Clean technologies can slash EU's emissions and boost economy

26 October 2020 5 min. read

Adopting clean technologies can add hundreds of billions to Europe’s economy by 2030, and trillions in the decades to follow, while at the same time slash C02 emissions, according to a new Capgemini Invent report.

The research was commissioned by energy investment group Breakthrough Energy, set against the backdrop of billions being funneled into climate objectives by the European Union (EU). The goal: To paint a detailed picture of how these funds will tangibly help reduce emissions, or to chart an actionable roadmap to guide progress.

The EU’s long term budget for 2021 to 2027 features more than $500 billion to meet Europe’s climate change objectives – to cut emissions by 55% by 2030 and reach net zero emissions by 2050. The latter refers to a scenario where any carbon generated is offset completely by emission cuts in other operational areas.

Emission reduction by 2050 per economic area, compared to current emissions

Working on the knowledge that technology will play a key role in meeting these goals, Breakthrough Energy sought to find 50 plus fixes – labelled ‘Technology Quests’ – that can move Europe in the right direction. Capgemini Invent – a champion of low-emission modelsitself – was chosen to identify these Technology Quests, and came with a list of 55 high-impact initiatives across sectors.

Examples include: Developing new generation solar models; replacing concrete with carbon sink materials; shifting the European truck industry to green hydrogen; and developing sustainable farming techniques, among several others. “The selection process was based on a rigorous methodology and a comprehensive review of more than 200 state-of-the-art clean tech projects. Over 100 leading European experts from the private sector, government, NGOs and academia provided valuable input,” explained Capgemini Invent CEO Cyril Garcia.

Together, the emerging list of 55 quests represent big-ticket investments for Europe. The quests span the five economic areas of highest climate impact – energy, industry, buildings, transport, and food & land use. Given the right resources, these quests alone can deliver the 55% emission cut by 2030, and a carbon-neutral European economy by 2050.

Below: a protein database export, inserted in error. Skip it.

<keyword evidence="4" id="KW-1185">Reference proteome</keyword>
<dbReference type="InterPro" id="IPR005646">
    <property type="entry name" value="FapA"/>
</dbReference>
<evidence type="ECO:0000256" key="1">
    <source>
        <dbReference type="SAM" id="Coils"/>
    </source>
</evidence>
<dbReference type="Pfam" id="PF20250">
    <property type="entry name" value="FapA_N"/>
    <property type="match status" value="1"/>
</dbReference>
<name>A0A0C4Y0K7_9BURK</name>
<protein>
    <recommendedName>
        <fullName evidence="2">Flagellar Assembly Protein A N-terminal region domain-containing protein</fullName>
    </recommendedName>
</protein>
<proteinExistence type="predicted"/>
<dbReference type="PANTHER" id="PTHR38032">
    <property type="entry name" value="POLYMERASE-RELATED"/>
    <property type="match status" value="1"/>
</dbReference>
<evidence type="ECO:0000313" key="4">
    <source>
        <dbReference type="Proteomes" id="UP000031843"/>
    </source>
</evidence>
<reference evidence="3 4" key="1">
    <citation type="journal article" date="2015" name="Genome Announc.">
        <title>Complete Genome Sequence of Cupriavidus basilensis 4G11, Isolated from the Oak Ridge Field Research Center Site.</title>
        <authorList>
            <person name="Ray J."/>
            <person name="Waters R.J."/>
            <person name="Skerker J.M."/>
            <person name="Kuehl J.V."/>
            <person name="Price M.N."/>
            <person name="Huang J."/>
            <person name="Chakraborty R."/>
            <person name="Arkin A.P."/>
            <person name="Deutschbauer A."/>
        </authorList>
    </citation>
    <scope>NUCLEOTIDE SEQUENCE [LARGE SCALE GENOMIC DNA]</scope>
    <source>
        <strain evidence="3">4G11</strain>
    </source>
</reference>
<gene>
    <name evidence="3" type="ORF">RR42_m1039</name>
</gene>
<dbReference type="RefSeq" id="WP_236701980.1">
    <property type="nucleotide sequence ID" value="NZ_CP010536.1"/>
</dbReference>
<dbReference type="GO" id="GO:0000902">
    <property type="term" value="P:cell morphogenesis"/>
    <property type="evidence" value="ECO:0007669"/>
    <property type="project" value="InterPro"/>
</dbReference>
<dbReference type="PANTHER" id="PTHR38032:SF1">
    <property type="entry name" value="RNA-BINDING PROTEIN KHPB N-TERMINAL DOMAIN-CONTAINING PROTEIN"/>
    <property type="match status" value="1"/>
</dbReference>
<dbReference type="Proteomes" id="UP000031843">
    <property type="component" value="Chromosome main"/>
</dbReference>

The economic pay-back

According to Capgemini Invent, meeting these goals will require an annual investment of $144 billion into the quests – across public and private sources. No doubt, this is a hefty sum, although the potential economic returns on these investments might just create an adequate incentive. One is the sheer amount of jobs that can be created.

Jobs secured by Technology Quests across 5 economic areas

Provided that the adequate numbers flow in, the report suggests that nearly 13 million “high-quality and resilient jobs” could emerge, spread across the various impact industries. At a time when markets are grappling with the worst economic crisis in decades, job creation is a much-coveted outcome for most governments.

The researchers point out that clean tech such as green hydrogen is front and centre of many countries’ economic recovery package – France and Germany included – to the extent that it now precedes other political and investment objectives. Such a setup is sure to create thousands – if not millions – of job opportunities in decades to come.

Then there is the monetary value of investing in these 55 Technology Quests. By 2030, Capgemini Invent estimates that these quests will generate nearly $800 billion in gross value added, which pales in comparison to the $13 trillion that they could potentially generate between 2030 and 2050. In fact, for every €1 invested in the quests now, Europe could be gaining €9 by 2050.

Summary of economic impacts from Technology Quests,

Add to this the range of other benefits that simply facilitate a better, more sustainable life. These clean tech quests could cut down on air, water and noise pollution, while also improving food safety and quality. Europe, meanwhile, will emerge as an energy-independent tech leader in the global market. That being said, such a scenario is still dependent on investments flowing with the right volume and distribution.

An important note from the researchers is that the technologies being explored in the 55 quests are all at varying stages of maturity, which means that investments should be made using a portfolio approach rather than in individual quests. “A portfolio approach supports companies and employment across the full spectrum of the innovation cycle, from early-stage demonstration to late-stage deployment,” explained Garcia.

“A portfolio approach helps secure immediate benefits (emission reduction, jobs, economic recovery, etc.), while also diversifying risk and paving the way for long-term European leadership in the climate technology markets the world will rely on for decades to reach net-zero,” concluded Garcia.